In the modern day cloud, applications or services ( if you will ) are usually distributed across a cluster of machines and with comes multiple IP addresses and port numbers that would be extremely hard to remember, especially given the fact that most software this days end up having dynamic IPs. Tearing down and restarting the same service most likely means it has a newer IP address.

How can applications then be aware of other supporting services it needs to communicate with ? This is where Service discovery comes into play. Basically, service discovery is the process of services communicating information about it's self (IP address, port number, metadata ??? ) to others. It also involves running health checks on this services to check availability and communicates that to others.

A popular application for this ( at least in the Golang community ) is Consul. While I wrote a blog post on using consul, it has always been for configuration purposes for apps runinng on different machines so we don't have to deal with flags, env values and all of that. But consul is much more than that. Key value storage is one of the things it does.

What inspired using consul for service discovery or finding other use cases for consul ?

So we have this pretty small application, let's call it monolith . We spun up 2 droplets, scp'ed the binary there, got a loadbalancer and we went to sleep. But monolith was quite a mess in terms of architecural decisions since it was written in one crazy sprint and we just wanted to push something out as soon as possible. We hit 10k users, had some issues with our mobile app - after 6 months, we figured out we could have done the app better ( simpler actually ) due to our demographics. As the mobile guys were doing their thing, my team then decided to take advantage of the opportunity to rewrite the mess we had - at that time, it was <= 15k LOC.

Considering monolith's memory usage was <= 100MB on a 1gb droplet, we put v2 on the same server. Cool ? but an issue just sprung up, the loadbalancer redirects traffic to a static port but now we had monolith and v2 running side by side in :9001 and :9002 but traffic would only get to :9001 not :9002. At this stage, the only thing that made sense was some form of API gateway so we could redirect traffic based on prefix, /v1 goes to monolith, v2 goes to v2. I wrote some quick proxy that did just that but it means everytime we add a new server, we need to update the loadbalancer's target servers and deploy the proxy and the applications to the new server.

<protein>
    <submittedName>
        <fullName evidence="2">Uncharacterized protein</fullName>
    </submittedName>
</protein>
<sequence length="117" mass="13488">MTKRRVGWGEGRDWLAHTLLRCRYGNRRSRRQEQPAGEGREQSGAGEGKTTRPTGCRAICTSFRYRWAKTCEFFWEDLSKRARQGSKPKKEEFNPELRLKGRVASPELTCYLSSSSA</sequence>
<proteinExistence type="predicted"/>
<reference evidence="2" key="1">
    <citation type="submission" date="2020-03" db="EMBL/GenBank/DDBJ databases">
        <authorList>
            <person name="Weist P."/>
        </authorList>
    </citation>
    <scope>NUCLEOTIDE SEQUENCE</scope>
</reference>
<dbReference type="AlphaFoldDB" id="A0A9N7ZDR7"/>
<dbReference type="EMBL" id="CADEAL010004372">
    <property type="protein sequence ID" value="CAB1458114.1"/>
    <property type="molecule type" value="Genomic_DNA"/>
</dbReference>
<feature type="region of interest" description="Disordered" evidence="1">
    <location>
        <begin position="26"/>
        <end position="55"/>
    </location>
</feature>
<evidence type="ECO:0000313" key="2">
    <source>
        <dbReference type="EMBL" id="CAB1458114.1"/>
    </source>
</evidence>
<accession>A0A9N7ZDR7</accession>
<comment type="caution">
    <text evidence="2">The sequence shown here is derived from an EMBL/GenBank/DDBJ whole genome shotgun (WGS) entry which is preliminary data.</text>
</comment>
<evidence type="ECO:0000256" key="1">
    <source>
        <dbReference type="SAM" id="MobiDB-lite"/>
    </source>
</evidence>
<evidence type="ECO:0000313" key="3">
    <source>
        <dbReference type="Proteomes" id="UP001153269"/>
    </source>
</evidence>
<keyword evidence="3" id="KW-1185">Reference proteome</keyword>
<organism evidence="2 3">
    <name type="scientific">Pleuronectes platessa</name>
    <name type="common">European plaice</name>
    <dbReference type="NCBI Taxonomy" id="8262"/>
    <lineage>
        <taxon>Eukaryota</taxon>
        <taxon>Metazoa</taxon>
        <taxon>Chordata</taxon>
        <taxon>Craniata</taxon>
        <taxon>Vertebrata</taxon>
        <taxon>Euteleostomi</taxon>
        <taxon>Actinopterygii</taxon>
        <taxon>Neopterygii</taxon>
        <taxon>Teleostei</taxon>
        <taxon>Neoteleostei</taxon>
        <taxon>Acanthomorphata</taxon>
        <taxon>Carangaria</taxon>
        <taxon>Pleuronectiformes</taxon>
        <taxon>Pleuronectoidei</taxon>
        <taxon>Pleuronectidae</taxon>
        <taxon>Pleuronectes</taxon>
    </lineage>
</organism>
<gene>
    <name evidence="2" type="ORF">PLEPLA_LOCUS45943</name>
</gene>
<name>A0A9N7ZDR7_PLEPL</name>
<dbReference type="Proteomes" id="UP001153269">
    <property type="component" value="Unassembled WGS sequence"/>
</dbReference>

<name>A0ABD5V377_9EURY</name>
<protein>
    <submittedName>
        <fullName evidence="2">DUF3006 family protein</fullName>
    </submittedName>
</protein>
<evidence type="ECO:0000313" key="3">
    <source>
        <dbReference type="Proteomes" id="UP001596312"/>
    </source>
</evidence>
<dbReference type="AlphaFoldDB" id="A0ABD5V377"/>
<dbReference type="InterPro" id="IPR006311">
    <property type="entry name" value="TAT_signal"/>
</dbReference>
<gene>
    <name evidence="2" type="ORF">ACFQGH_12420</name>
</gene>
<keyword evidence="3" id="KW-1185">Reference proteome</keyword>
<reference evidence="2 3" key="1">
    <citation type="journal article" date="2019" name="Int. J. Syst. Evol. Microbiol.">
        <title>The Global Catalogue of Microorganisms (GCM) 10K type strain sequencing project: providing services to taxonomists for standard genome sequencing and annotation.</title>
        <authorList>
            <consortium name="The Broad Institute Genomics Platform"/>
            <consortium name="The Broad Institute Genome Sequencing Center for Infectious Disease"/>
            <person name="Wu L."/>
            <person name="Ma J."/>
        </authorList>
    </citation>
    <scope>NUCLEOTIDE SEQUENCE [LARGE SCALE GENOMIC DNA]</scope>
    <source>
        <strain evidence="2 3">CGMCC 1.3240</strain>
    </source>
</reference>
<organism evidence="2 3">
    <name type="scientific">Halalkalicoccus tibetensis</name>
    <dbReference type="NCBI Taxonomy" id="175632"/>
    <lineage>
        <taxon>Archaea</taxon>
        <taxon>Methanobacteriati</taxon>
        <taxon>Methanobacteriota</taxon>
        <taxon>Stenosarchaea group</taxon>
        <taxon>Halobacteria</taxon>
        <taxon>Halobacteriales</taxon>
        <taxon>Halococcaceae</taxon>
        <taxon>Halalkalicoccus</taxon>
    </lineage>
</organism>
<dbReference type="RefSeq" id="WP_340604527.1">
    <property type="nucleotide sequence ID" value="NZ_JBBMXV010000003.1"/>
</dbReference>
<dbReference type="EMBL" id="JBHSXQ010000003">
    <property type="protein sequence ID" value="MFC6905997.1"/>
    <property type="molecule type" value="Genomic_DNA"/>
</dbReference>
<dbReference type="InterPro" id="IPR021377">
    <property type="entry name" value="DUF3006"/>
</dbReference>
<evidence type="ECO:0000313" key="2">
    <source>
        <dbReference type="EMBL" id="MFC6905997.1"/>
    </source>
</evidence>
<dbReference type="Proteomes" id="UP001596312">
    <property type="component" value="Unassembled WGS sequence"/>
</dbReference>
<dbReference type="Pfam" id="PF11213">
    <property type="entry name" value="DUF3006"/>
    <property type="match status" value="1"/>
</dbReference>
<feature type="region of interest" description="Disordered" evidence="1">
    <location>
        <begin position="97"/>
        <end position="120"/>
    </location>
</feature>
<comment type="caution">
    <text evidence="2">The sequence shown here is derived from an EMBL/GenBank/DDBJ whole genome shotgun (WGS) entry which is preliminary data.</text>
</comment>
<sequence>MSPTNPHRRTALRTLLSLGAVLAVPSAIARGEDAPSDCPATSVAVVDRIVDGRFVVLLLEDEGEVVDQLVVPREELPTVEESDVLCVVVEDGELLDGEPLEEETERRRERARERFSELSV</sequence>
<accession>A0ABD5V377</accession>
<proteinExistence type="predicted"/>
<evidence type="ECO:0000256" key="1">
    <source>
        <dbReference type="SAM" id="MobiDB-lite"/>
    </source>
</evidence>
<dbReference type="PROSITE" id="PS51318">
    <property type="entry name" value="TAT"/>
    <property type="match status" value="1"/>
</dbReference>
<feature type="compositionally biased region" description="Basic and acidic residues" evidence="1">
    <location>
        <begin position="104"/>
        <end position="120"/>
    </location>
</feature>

Service discovery all the way

I wanted a way to add new servers, run the apps there and not bother about manually updating some list or deploying unnneccessary services too.

I looked around, found fabio and the rest as they say is history.

Register a service in consul

I have put together a simple demo on Github.. We first need to connect to consul.. Doing that is pretty easy

func New(addr string) (*Client, error) {
    conf := consul.DefaultConfig()
    conf.Address = addr

    return NewWithConfig(conf)

The part that actually registers the service is this

func (c *Client) RegisterService(svc *consul.AgentServiceRegistration) (string, error) {

    id := uuid.New()
    svc.ID = id

    // We need to return the id, so the app can delete itself from being discovered..
    // Remember that the service discovery db is now our source of truth,
    // so we need to clean up when necessary
    return id, c.inner.Agent().ServiceRegister(svc)
// Deregistering the service is pretty easy,
// just pass the id gotten after a successful registration
// This should ideally be done as part of the shutdown process.
func (c *Client) DeRegister(id string) error {
    return c.inner.Agent().ServiceDeregister(id)

So how does this all fit in a real application/service ?